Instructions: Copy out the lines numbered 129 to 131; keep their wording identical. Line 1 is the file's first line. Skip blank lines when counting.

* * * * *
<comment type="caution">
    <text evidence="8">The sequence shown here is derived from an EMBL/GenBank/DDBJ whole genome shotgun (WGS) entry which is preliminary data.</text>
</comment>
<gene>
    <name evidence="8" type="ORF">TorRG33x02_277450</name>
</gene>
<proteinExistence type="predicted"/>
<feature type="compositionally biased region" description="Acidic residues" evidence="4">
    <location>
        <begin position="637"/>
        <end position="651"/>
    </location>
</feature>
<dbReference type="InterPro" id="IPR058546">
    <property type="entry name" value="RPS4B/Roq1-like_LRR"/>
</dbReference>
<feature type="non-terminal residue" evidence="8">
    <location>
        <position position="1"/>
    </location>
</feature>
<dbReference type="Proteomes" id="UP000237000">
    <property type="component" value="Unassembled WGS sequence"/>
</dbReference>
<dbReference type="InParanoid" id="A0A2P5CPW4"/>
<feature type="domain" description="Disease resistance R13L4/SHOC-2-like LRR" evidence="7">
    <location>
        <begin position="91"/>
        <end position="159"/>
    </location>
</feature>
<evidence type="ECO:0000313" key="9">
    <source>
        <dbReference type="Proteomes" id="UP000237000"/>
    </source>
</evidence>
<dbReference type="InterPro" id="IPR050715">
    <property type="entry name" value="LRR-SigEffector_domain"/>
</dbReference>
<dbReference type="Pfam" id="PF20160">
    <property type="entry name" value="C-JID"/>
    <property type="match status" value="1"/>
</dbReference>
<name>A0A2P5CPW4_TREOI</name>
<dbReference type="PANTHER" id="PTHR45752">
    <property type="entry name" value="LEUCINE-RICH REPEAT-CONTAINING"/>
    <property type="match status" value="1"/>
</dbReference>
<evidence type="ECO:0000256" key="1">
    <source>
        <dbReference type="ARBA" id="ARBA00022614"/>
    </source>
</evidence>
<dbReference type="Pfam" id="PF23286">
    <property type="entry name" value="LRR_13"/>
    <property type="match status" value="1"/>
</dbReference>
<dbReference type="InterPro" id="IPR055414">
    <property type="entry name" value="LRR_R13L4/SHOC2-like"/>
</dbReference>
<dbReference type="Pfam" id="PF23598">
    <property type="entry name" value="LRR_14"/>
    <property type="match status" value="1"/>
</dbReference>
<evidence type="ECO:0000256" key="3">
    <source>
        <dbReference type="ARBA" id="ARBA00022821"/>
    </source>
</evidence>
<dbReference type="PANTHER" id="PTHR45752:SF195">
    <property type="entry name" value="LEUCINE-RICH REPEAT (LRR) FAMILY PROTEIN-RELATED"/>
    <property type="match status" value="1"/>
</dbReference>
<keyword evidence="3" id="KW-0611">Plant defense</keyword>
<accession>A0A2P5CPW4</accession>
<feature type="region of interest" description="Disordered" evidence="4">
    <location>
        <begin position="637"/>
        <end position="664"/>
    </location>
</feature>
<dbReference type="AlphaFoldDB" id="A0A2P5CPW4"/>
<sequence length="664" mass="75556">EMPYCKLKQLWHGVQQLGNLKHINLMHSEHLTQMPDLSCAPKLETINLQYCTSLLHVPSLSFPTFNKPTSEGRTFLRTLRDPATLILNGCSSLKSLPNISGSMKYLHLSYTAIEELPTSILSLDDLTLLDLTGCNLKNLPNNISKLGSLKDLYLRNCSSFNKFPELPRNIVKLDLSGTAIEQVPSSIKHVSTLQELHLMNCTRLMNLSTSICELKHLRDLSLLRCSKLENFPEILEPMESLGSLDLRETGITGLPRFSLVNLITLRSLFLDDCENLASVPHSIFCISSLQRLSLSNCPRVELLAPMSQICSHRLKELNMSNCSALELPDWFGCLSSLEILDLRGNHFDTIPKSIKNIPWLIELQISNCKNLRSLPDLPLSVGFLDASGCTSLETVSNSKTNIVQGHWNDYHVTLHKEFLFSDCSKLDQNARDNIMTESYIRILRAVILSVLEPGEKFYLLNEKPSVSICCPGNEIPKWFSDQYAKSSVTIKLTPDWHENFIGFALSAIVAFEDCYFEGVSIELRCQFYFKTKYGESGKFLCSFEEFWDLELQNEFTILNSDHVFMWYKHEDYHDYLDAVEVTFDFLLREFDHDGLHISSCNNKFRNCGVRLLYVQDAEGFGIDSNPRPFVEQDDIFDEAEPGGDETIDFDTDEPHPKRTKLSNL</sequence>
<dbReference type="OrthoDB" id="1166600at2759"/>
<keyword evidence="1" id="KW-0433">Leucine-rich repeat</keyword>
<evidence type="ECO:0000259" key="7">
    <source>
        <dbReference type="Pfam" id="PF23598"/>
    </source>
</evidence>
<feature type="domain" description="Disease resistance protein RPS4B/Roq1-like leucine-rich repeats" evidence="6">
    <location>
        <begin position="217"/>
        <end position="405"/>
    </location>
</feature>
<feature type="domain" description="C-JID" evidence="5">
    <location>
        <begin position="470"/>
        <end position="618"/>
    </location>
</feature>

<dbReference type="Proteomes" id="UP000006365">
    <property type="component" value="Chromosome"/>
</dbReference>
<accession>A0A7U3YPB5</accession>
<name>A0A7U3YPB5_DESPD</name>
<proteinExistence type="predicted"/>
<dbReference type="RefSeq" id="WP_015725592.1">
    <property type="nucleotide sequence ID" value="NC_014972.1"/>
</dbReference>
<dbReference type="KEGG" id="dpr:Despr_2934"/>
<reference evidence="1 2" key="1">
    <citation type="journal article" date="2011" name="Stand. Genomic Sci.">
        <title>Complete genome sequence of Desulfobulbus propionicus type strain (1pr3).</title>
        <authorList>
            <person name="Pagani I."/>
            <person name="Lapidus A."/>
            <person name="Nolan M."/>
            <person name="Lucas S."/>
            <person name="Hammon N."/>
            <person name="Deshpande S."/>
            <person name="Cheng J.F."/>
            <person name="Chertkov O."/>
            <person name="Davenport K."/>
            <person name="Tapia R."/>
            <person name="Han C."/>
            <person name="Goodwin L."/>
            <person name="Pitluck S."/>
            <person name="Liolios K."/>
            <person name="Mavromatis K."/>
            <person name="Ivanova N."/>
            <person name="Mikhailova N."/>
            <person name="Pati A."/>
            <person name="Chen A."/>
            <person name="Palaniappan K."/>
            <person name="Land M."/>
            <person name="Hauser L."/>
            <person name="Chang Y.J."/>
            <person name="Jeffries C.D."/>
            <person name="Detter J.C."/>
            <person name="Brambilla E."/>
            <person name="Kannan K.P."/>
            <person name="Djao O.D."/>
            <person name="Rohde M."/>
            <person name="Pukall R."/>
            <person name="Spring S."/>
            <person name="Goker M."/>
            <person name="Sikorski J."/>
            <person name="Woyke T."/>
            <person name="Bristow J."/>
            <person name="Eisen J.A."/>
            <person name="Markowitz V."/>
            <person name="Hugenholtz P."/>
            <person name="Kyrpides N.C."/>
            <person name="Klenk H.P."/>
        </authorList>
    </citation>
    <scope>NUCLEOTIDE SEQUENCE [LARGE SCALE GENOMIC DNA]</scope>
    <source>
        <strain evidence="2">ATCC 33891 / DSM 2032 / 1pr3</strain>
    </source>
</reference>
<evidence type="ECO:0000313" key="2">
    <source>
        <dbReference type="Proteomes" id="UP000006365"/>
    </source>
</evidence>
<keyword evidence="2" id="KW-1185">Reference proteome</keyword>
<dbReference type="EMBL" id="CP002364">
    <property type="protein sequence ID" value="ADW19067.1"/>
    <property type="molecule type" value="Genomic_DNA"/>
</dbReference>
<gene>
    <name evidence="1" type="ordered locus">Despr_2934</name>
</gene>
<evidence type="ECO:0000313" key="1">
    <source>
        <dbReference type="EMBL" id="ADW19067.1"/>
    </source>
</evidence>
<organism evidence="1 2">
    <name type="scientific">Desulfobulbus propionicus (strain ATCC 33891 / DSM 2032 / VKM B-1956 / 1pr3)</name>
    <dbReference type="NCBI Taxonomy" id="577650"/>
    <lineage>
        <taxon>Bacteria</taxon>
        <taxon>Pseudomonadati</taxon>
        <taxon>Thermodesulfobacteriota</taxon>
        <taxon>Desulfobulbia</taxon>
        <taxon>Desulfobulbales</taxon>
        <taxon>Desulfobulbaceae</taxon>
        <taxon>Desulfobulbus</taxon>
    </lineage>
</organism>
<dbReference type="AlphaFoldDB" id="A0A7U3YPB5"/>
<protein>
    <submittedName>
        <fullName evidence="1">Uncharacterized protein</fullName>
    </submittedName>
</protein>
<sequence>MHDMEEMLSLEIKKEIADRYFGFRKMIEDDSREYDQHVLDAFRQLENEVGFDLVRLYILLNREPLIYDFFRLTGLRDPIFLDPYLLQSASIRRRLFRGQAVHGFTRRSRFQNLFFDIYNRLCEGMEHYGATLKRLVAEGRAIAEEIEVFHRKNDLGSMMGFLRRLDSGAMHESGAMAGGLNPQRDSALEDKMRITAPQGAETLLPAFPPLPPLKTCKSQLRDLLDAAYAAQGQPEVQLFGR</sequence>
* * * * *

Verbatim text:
            <person name="Pitluck S."/>
            <person name="Liolios K."/>
            <person name="Mavromatis K."/>